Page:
This article originally appeared on Noisey.
On the morning of my 11th birthday, my mum presented me with a gift. It was small and square and solid, and even before I had ripped off the shiny wrapping paper, I knew it would be a CD. But which one? Avril Lavigne, I hoped. Or Sugababes’ second album, which I had seen advertised on TV. Maybe a standard NOW compilation? I tore off the sellotape. But when I peeked inside, what I saw staring back at me wasn’t anything I recognized, but a solemn black and grey image of a single candle. “It’s Sonic Youth’s Daydream Nation!” my mum announced excitedly, as if those words made any sense. “I was going to get you Goo, but I thought you might want this first.” We then sat on the sofa and listened to the slow, grim textures of “The Sprawl” while I wondered, for not the first time, why grown ups enjoyed depressing themselves like this.
It would take another ten years before I genuinely started to enjoy that album. When I was in my third year at uni, I’d stick a sock over the fire alarm in my room then chainsmoke like a miserable goth to “Silver Rocket” while smashing out essay bibliographies until I fell asleep. I started to like how bleak and enveloping it sounded, how that whole album felt like heavy clouds and bleary eyes and escapism via little snatches of erotica, Z-grade horror movies and cyberpunk sci-fi references that I didn’t understand, but would reveal themselves upon each listen. I also liked the idea of my mum passing on this object, which took a long time to sink in, and the feeling of satisfaction when it eventually did. To me, that has always been a signifier of something “good”: something that takes a while to bury you within its nuances, something rich and satisfying; not something you want to rinse and spit out almost immediately once it becomes stale and starts to sour.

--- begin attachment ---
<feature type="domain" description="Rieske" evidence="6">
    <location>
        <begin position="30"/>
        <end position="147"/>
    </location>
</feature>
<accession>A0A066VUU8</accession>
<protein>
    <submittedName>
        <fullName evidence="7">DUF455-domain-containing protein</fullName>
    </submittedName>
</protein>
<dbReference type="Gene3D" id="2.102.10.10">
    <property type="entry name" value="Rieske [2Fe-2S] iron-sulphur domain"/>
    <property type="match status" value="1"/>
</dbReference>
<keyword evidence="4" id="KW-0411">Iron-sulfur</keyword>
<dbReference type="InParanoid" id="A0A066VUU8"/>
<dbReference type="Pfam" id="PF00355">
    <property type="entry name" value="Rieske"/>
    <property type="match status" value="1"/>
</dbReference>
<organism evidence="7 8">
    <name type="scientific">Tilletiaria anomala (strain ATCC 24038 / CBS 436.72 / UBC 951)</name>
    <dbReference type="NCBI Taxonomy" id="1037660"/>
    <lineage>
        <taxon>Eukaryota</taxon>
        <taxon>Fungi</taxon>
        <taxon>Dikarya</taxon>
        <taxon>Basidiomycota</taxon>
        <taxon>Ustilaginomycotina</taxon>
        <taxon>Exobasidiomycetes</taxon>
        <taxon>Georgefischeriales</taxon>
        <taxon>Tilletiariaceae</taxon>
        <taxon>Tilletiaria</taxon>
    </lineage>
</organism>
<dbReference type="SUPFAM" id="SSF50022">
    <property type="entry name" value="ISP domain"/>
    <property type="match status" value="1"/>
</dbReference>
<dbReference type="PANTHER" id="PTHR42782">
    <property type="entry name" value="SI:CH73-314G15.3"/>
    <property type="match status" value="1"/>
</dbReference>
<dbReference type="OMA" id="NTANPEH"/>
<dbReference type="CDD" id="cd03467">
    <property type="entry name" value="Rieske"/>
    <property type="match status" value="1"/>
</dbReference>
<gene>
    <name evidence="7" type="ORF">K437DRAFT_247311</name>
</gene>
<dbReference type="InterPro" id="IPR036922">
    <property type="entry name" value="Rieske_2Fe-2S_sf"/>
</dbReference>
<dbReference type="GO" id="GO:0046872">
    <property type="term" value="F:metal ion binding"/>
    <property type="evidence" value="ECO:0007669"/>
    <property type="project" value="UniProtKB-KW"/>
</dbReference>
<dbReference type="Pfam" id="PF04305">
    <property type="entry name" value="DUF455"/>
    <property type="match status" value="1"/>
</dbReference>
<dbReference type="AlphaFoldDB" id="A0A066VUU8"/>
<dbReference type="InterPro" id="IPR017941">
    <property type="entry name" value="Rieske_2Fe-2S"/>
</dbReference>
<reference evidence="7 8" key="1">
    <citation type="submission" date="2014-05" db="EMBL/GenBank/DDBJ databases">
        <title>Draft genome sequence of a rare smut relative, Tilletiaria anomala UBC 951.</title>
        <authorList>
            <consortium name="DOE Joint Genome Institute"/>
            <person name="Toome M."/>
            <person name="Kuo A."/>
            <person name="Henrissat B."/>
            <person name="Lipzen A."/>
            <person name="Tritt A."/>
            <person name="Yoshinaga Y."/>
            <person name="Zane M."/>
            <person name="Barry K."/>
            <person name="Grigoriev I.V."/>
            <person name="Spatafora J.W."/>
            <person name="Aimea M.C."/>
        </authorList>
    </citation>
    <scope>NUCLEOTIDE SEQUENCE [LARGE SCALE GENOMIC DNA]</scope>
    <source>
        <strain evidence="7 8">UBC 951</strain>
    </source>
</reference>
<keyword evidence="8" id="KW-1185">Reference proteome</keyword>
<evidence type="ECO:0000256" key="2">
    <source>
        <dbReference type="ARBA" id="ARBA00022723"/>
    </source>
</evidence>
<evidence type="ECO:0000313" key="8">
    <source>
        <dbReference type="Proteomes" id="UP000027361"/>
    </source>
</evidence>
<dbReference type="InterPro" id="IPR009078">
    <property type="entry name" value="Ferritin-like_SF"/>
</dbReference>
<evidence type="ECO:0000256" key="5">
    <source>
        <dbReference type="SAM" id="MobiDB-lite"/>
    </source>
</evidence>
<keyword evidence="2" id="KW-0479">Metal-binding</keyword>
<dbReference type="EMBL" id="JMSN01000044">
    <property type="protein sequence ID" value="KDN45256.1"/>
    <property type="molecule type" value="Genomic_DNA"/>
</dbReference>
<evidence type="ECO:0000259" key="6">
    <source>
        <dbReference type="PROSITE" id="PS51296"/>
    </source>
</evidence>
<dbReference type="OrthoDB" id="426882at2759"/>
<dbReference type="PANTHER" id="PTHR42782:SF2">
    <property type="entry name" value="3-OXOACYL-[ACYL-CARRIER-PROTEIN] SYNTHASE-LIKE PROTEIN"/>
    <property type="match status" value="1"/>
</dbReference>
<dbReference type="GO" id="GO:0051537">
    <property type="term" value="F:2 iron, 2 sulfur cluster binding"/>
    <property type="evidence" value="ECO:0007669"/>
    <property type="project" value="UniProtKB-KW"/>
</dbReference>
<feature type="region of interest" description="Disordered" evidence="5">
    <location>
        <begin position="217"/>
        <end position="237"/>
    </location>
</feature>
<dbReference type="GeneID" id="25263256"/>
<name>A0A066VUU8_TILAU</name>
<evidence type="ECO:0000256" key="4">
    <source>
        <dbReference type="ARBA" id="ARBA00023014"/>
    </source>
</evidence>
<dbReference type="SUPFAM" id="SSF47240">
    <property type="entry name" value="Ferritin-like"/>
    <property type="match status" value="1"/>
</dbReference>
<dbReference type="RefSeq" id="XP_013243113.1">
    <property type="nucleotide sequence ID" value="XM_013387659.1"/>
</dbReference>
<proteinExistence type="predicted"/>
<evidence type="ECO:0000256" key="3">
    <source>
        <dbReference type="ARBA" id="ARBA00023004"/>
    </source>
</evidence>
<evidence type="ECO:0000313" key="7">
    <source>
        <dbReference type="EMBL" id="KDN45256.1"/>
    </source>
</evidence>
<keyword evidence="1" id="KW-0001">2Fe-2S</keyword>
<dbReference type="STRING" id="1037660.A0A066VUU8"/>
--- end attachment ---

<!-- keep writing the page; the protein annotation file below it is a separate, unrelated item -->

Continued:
That said, though, as something that’s subjective, the term “good taste” can often feel redundant or indefinable at best and problematic at worst. As has been discussed at length elsewhere on the internet, the tastes of enthusiastic young girls, for instance, are often derided by mainstream arbiters of culture, which miss the point of music entirely. And when so much of our music press and media has historically been ran by old middle class white dudes, the idea of “tastefulness” as an overarching concept can make me feel skeptical. Who's to say what I should and shouldn't like? That said, I’d be lying if I said I thought taste was meaningless. For starters, I probably wouldn’t be writing about music so much. And if someone I was dating bought me two tickets to see Ed Sheeran live at Wembley, alongside a card that contained the message “Live, Love, Laugh” and a book of political Banksy postcards, I couldn’t just shrug it off. But what exactly is “good taste” in music anyway? And what do we really mean when we say it?
“It’s a really tricky one because who are these objective arbiters of taste?” agrees Hattie Collins, features director at i-D and author of This is Grime. “Taste has definitely become more culturally democratic. Radio 1 and Top of the Pops and all those institutions that used to influence what people listened to have dissipated because people’s tastes have expanded as there’s much more availability to discover your taste through different websites or YouTube or playlists. It used to be that you were into one thing; you were an indie kid or a hip-hop kid or into garage or whatever. But now, when I look at young people, they are into everything because the limitations aren’t so set by the ‘powers at be’ anymore.”